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Hello - I'm a first-time poster here. I have two large butterfly bushes that have done exceedingly well in the two summers that I've owned them (we purchased our current property in the spring of 2012). But, as of July 7, the trees are still dormant / or dead. Not sure if I should leave them to see if they come back next year or resolve myself to the fact that they are gone, remove them and redesign that part of the garden. Does anyone else still have bare butterfly bushes this late in the season? I'm in the Toronto area.

    Bookmark   July 7, 2014 at 4:43PM
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I lost my 6 year old Royal Red Butterfly Bush to the hard winter. There were a couple of tiny sprouts near the ground earlier but they too are gone now. We shovel pruned it and I will be planting another Butterfly Bush in the same place. My next door neighbor also lost one. Hers was a Profusion White that was about 2 years old.

On the plus side, my Black Knight, which is about to bloom, Pink Delight, No Id that was here when we moved in and Dubonnet are alive and growing. Because all of them died back to the ground this year, I will be late getting flowers.


    Bookmark   July 7, 2014 at 6:46PM
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vasue(7A Charlottesville)

Like Gardenweed, most everything here was considerably delayed in starting up after a tough Winter & on-again-off-again Spring. Our tall butterfly bushes are chance seedlings of one next door, so self sown, and we've never pruned nor deadheaded them in the 12+ years since they began. They must be 12' high at least & arch over another 4'. Began to be concerned when they hadn't leafted out by early June. A week later, leaves budded out all over & now they're in full bloom. Younger plants may require more time, having less resources upon which to draw. Wouldn't count them out.

Normally evergreen Sky Pencil holly's leaves freeze-burned & died from the extended cold. It releafed a month ago & no sign now that it ever suffered. Gardenias' leaves died, too, and are just now beginning to bud out from the original branches.

After many years of gardening, tend to give plants plenty of time to recuperate, having seen some arise from the ashes as much as a year later...

    Bookmark   July 7, 2014 at 7:09PM
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MaeT(z5 NL, Canada)

I lost mine this year. I had it for many years and really enjoyed it when it bloomed and it would be covered with butterflies. It usually grew about 8 ft tall. Just dug it up and got rid of it. Actually its in the yard waiting for hubby to take it away ( its the least he can do seeing as I worked so hard to dig it out)

    Bookmark   July 7, 2014 at 7:44PM
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luckyladyslipper(MA 5b-6a)

I lost my 7-year-old Black Knight this year; a real heart-breaker. I loved putting those flowers in bouquets. I planted Dubonnet last fall, and that one is doing fine. Go figure - the tender, new guy does fine and the old, established one gives out.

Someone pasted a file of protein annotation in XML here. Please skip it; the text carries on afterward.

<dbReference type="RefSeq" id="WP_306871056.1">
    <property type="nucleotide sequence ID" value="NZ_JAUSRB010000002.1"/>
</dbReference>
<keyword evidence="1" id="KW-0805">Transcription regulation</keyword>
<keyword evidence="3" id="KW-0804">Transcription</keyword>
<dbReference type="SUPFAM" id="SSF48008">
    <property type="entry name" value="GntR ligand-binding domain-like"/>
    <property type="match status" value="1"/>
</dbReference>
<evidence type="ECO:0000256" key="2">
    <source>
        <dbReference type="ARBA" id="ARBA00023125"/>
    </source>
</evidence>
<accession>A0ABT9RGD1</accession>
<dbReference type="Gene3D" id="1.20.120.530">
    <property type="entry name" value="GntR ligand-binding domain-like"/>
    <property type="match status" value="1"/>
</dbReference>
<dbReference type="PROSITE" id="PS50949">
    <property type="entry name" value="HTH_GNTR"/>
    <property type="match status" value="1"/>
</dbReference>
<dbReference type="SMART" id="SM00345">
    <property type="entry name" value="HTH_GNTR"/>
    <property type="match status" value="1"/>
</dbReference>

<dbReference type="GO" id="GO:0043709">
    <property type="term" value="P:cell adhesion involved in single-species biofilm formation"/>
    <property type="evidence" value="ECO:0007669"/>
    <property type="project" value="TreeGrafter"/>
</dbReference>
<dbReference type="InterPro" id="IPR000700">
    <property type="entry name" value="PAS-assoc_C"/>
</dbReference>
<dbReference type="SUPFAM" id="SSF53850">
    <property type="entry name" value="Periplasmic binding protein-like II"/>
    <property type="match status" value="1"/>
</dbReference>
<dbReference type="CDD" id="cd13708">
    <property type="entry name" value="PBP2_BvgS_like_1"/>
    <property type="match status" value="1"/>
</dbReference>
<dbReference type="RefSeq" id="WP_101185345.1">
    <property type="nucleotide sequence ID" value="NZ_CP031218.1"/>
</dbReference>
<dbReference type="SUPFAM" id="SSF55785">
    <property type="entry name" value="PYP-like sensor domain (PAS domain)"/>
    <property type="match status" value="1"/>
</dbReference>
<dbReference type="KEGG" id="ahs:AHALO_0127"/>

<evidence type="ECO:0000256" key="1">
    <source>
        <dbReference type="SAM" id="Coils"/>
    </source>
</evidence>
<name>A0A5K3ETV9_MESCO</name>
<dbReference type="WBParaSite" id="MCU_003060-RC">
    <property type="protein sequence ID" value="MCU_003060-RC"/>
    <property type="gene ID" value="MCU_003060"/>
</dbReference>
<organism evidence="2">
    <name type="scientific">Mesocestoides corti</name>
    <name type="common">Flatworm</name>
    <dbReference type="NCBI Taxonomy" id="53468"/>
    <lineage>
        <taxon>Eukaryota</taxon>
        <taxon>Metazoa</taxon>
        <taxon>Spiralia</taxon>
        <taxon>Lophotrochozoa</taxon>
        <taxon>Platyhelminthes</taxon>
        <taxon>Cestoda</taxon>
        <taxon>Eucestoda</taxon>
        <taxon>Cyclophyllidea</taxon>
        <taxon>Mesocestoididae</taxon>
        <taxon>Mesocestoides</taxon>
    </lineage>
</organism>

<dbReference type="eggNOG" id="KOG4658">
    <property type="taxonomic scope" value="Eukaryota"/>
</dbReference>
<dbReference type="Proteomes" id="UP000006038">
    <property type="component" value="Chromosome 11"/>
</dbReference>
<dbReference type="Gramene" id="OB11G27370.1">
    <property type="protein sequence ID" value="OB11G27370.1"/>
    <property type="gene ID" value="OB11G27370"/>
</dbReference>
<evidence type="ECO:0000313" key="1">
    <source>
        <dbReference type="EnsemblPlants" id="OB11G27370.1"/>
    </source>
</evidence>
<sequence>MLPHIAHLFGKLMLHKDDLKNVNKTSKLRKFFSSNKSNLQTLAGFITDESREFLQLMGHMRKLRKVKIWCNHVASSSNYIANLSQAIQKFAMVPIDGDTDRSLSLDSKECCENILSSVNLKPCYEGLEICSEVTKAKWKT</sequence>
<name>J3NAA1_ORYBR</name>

Thorpesgirl - my guess is that you're going to have to start over. I'll think of you when I buy my replacement Black Knight.

    Bookmark   July 7, 2014 at 8:15PM
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terrene(5b MA)

Thorpesgirl, your Buddleia is no doubt dead. It was a very rough winter for marginally hardy woody plants. Sorry for your loss, but it's part of gardening. I've got a gallon ziploc full of plant tags from years of nursery purchases - including online nurseries like Blue. and S.R. I wouldn't be surprised if half or more are dead and gone. Needless to say, this has curbed my enthusiasm for spending large sums of money on fancy cultivars (the exceptions being Hostas and Daylilies - haven't lost any of those - yet).

My 9 year old Black Knight and Pink Delight are alive and growing, but they were off to a feeble start this year and they're a couple feet shorter than usual.

    Bookmark   July 9, 2014 at 11:38AM
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prairiemoon2 z6 MA

All of my Buddleias made it through the winter but they definitely were set back.
They all came back from the base.

I have an established âÂÂAdonis Blueâ that is doing the best, but itâÂÂs short and sparse. Just forming flower buds. I think I should have pinched it back when it was smaller. I will start deadheading soon and that should help.

I planted small pots of âÂÂPink Delightâ and âÂÂBlack Knightâ in the fall. PD is doing better than BK. BK is the one I almost lost. And now it is not only small, but it is the only Buddleia in the yard that has severe insect damage. Oddly no other plants around it have been bothered. The PD is about 3 ft away.

I have a âÂÂPeacockâ that is still in too little sun but itâÂÂs hanging in there.

    Bookmark   July 9, 2014 at 12:35PM
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Michaela .:. thegarden@902 .:. (Zone 5b - Iowa)

I have a similar question about butterfly bushes so I hope it's okay that I ask it here! I have a bicolor butterfly bush that I planted in May and I just love it. Has bloomed once for me and has grown quite well already. I really don't want to lose this so I'm already worrying about winter.

I am wondering what kind of winter protection you guys in zone 5 and colder give yours? It's very heavily mulched and in a very large corner garden that is protected by the house. Any one have any suggestions for how I can protect this BB so it survives our awful winters?


    Bookmark   July 10, 2014 at 3:35PM